Vanessa: Gertrude’s Writing Room is my office and shared teaching space with a big table and a cool garage door that we can open to let the cool breeze in! The idea for GWR was born close to ten years ago, but really has been alive in some form or other in my heart since I was a child, when I was in Paris writing in the cafes that Hemingway and Fitzgerald wrote…and walking the streets of Montmartre….feeling the life still very much thriving in the history of the cobble stones and buildings…I think if I could choose a time to return to earth, I’d choose the 1920s in Paris! (The film Midnight in Paris is pretty much ‘me’ in a nutshell. Except, I’m a woman!) I was actually 8 months pregnant when I was in Paris! So, there was a literal birthing very close to happening too! I had the incredible chance to read out front of Shakespeare and Company Bookstore in Paris. It changed me. And my daughter, who I was pregnant with at the time, always says: I want to go back to Paris! I totally believe that she felt its power through my belly! In any case, I knew that I wanted to create something in Windsor that felt like Paris…that was like the home of Gertrude Stein – a gathering place for creative people to do their art, to write, to eat, to play and more! That is essence of Gertrude’s Writing Room. Now, I’d always envisioned a storefront with a cafe as part of it, but that’s a really giant responsibility! And what do I know about running a cafe? Nothin’! So, I ‘revised’ my dream to start smaller with an office and a classroom. I’ll build quietly and patiently through the writing…and perhaps one day, I’ll be able to afford and feel confident enough to open Gertrude’s Literary Cafe. For now, I’m completely thrilled about Gertrude’s Writing Room!

The thing I want people to know about it is that everyone is welcome because everyone has a story to tell. Everyone has stories to tell. Writing is an incredible tool to use to self-express these stories. Gertrude’s Writing Room is a special space created for people to write these stories – in different forms (poetry, short stories, screenwriting, novels, etc.) that are being taught/led by different experts (writers from near and far will lead workshops. I will lead the classes. For now!).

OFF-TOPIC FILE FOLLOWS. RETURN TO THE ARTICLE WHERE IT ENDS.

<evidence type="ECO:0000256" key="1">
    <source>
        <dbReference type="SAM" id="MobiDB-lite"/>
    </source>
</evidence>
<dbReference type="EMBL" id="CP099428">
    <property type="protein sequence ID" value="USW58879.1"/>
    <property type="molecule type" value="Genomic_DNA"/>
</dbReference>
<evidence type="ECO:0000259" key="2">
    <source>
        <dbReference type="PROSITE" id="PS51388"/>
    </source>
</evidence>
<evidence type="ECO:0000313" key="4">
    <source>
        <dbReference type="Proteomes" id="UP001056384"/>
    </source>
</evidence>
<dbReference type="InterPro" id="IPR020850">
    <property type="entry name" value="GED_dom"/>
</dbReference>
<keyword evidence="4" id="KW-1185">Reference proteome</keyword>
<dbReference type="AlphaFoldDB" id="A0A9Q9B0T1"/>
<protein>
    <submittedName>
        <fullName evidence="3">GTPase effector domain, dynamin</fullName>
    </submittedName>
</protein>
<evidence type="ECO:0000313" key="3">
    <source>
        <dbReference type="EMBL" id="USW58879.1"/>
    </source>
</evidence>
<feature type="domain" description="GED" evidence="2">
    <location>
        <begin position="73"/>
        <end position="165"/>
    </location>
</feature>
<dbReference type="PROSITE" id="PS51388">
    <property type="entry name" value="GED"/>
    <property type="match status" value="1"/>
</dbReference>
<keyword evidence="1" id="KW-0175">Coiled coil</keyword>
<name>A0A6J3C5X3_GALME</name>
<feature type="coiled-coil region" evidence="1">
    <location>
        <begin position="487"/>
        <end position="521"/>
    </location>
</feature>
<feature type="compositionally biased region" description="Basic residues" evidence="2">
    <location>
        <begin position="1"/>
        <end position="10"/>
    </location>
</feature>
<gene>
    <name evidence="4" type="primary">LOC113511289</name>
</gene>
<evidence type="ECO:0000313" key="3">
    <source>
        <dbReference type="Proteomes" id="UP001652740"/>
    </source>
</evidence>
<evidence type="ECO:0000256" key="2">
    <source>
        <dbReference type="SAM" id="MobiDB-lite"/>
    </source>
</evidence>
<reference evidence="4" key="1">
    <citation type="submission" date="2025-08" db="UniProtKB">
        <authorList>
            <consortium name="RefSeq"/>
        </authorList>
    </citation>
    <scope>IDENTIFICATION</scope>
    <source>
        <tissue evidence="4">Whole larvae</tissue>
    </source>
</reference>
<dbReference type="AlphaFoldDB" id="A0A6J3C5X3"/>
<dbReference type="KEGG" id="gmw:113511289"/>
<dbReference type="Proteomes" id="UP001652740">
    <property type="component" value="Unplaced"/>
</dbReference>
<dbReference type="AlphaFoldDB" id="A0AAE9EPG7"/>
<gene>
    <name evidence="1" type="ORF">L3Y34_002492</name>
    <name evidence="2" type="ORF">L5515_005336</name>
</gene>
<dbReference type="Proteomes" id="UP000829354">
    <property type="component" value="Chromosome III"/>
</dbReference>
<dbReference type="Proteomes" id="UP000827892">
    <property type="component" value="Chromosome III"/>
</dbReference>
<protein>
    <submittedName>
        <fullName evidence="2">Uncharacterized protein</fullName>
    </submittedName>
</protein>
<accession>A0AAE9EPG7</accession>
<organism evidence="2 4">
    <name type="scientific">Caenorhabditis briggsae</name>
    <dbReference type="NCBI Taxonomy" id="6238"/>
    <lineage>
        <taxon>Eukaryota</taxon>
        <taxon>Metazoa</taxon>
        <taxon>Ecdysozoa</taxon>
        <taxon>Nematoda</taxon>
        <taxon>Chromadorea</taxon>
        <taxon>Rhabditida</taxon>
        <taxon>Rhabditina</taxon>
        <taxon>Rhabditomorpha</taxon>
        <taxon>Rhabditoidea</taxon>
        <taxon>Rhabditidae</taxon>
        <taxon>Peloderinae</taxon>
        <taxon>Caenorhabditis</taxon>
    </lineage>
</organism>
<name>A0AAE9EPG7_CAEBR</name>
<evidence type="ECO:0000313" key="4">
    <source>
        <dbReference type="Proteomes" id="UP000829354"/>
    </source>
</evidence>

At its essence, Gertrude’s Writing Room a dream space created out
of the love of writing and gathering. 

Also, I really, really hope that it becomes the place that every writer that comes to Windsor visits – either to read in, to write in or to lead a workshop in. Or all three! I want it be known Canada-wide as a ‘must-stop-here’ literary gem. That’s a big part of the dream for Gertrude’s Writing Room – a gathering place from writers!

It’s always being updated, and will very soon show the classes and workshops/events for the Fall/Winter. Currently, I do not teach on-line courses. But perhaps in the future this will change!

Bethany: One of your questions in my interview that got a surprising amount of buzz was “What’s your morning routine?” So, when do you do your best writing, and what’s your routine for sinking into / rising into your writing routine?

Vanessa: I’m fascinated by artists’ ability to discipline themselves in order to create their craft(s). This is why I always ask writers this question! I’m hoping to glean some new ideas for my own discipline and writing processes! Plus, I think it shows that we all are working – even if the ‘how’ and ‘where’ and ‘when’ are different. Writers need to read and write. It’s important that people know that – because the first question we always get asked is: what have you published? Sometimes it feels like if we are constantly getting published then we aren’t ‘real writers’. That’s not the case at all! We need time to re-energize and re-birth!

My morning routine these days is very inconsistent. It’s summer for my kids (age 10 and 12) and I’m home with them all but one day of the week (I work one day a week at my ‘day’ job as a producer at a film/television production company). We love to sleep in, yo. I don’t get up and right. I don’t get up and exercise. I let my body tell me when to get up! Then I face the day! I have Gertrude’s now though, so many days, me and the kids will head to my office and I’ll work there. Sometimes I’m writing while others I’m answering emails and working on social media. It’s very, very varied! Last week and into this weekend, for example, I promised that I’d finish my poetry manuscript so I announced it to my family, and changed my schedule so that I made time to write A LOT. I got up early to write. I wrote in the afternoon. I wrote after dinner. It was sporadic but efficient. I find I am able to put my head down and really give it! Deadlines are great motivations for me. Also, I have some extraordinary writer friends (soul sisters!) who are very great at coaching me to keep writing and stay disciplined. One of my dear friends challenged me to finish my poetry manuscript by August 3rd. It’s the 7th and I made it!